Perhaps my experience of the US isn't particularly extensive, but when I was there you have already gone significantly down this road to all intents and purpose. I couldn't go into a bar or buy a drink without showing ID (I'm clearly in my 30s). I couldn't buy anything on a credit card without showing ID. Since the US is a largely car driving nation, most people there have to carry ID to go about their daily lives. In the UK I genuinely don't carry ID and can live a normal life (you don't have to carry with you when you drive, and no shop or pub will ID me because it's a waste of time), but in the US I had to have my passport constantly with me to do anything.

Re:Here we go... (1)

jythie (914043) | 1 year,6 days | (#45144295)

I have known people who carry copies of various laws around and show them to the police when questioned regarding something they know is legal. They usually then get arrested for resisting arrest or such.

Re:Here we go... (0)

Anonymous Coward | 1 year,6 days | (#45144331)

How's that going to help? The cops kill people for bad reasons and most get away with it.

If enough of you vote for some non D/R party there's more likely to be change. Voting for lesser evil all the time still gets you evil in the long run.

Re:Here we go... (1)

Dunbal (464142) | 1 year,6 days | (#45144437)

Then you will be busted for not showing the concealed carry permit first.

Re:Here we go... (1)

isorox (205688) | 1 year,6 days | (#45144583)

Because if we ever get to that point, then armed rebellion cannot be far behind.

Ha ha! Yes, sure, just after tonight's all new jersey shore.

Your government ignores the most essential parts of your constitution -- the biill of rights -- they routinely ignore the 1st, 4th, 5th, 6th, 10th, possibly the 7th and 8th and arguably the 9th, and all you do is whine about it.

At least they aren't quartering soldiers in your home, although the fawning over people in uniform that goes on in america means you'd probably just open your doors anyway.

Re:Here we go... (1)

Nidi62 (1525137) | 1 year,6 days | (#45144723)

At least they aren't quartering soldiers in your home, although the fawning over people in uniform that goes on in america means you'd probably just open your doors anyway.

I essentially have, as one of my college roommates was a member of the national guard and had served in Iraq. I have plenty of veteran (and active duty) friends and acquaintances that I would gladly let stay in my house, because they are good people. The whole quartering troops thing was because the people saw the troops as adversaries. Today, it is our government that seems to be our adversary. Our military (the actual guys behind the guns) are the only ones who seem to actually care about the country.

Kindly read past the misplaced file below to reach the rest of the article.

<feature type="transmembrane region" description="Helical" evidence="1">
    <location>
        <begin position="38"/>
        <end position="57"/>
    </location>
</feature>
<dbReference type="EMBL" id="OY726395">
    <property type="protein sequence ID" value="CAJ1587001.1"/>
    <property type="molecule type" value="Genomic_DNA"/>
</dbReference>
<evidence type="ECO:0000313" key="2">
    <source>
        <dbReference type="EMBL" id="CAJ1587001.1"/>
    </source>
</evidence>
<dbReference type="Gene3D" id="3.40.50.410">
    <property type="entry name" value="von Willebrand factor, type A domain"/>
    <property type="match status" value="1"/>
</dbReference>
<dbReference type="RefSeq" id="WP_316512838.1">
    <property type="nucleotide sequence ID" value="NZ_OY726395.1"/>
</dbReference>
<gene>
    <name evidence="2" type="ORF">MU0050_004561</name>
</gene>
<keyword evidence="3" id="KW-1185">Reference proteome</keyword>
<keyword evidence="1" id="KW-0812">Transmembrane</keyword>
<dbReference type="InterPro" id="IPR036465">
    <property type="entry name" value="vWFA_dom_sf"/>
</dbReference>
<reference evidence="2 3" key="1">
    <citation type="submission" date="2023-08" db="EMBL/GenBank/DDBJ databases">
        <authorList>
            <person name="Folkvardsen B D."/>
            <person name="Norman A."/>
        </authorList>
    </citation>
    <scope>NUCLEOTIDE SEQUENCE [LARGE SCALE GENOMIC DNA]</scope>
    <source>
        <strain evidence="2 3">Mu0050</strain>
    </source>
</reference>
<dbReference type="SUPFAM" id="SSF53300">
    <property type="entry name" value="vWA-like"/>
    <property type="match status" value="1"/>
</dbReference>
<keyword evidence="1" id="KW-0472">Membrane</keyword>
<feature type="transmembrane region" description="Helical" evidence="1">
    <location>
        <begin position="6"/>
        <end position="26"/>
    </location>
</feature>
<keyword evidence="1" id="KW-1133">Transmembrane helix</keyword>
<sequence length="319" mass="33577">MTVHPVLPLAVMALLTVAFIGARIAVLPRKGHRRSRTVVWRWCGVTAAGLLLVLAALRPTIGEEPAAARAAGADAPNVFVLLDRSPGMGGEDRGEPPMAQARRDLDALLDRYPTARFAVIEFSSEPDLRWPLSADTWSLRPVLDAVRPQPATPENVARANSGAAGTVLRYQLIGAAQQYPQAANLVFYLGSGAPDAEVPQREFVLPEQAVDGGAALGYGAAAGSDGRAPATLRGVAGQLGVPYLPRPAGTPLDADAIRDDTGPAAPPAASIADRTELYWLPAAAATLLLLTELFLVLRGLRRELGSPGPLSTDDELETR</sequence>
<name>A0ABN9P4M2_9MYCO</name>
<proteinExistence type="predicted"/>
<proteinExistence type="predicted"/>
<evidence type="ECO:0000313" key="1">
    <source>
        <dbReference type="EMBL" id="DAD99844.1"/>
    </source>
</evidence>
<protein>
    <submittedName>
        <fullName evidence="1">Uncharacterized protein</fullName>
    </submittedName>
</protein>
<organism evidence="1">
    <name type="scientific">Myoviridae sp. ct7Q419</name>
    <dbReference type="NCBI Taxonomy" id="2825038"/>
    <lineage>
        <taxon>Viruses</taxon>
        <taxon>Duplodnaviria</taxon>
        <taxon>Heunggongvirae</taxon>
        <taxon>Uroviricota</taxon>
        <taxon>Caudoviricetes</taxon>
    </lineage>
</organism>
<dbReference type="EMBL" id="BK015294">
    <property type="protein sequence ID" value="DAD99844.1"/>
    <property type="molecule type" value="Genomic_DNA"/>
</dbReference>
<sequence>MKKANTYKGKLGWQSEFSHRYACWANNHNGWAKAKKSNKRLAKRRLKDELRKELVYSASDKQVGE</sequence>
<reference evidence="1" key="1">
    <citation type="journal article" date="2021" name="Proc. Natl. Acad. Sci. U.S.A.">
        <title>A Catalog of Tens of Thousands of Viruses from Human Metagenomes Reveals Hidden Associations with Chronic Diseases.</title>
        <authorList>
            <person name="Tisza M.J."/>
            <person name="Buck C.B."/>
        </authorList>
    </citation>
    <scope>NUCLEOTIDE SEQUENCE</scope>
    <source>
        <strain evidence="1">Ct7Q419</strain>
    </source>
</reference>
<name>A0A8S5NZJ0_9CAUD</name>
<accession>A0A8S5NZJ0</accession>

Re:Here we go... (1)

Hatta (162192) | 1 year,6 days | (#45144753)

It's already come to that, and it's been to SCOTUS and upheld. Hiibel vs Nevada [wikipedia.org]

Re:Here we go... (1)

Desler (1608317) | 1 year,6 days | (#45144039)

Fascism was born in Western Europe. It's simply become fashionable again amongst the politicos.

Just like democracy was. (0)

Anonymous Coward | 1 year,6 days | (#45144227)

Oh, forgot about that, did we?

Re:Just like democracy was. (1)

Desler (1608317) | 1 year,6 days | (#45144281)

You might want to check your map again. Greece is in Eastern Europe.

Re:Here we go... (0)

Anonymous Coward | 1 year,6 days | (#45144823)

Yes, but we were mocking them for inferior technology. The western world instead says "Paper shredders, please..." which is way superior.

Downloading is Stealing! (-1)

Anonymous Coward | 1 year,6 days | (#45144015)

Really though? If the data NSA has been stealing (piracy is theft!) reaches the fucking local police in your area who may not be so bright (say the dude didn't like gays, and you happen to be one) and STILL get to make life changing decisions on a strange who is you. Something is majorly fucked up with everyone. System is perfect until it comes after you.

If you've nothing to hide you've nothing to worry (5, Insightful)

ciderbrew (1860166) | 1 year,6 days | (#45144019)

National security and putting people in danger seems like a smoke screen at this point.

NSA Wiretapping. (0)

Anonymous Coward | 1 year,6 days | (#45144025)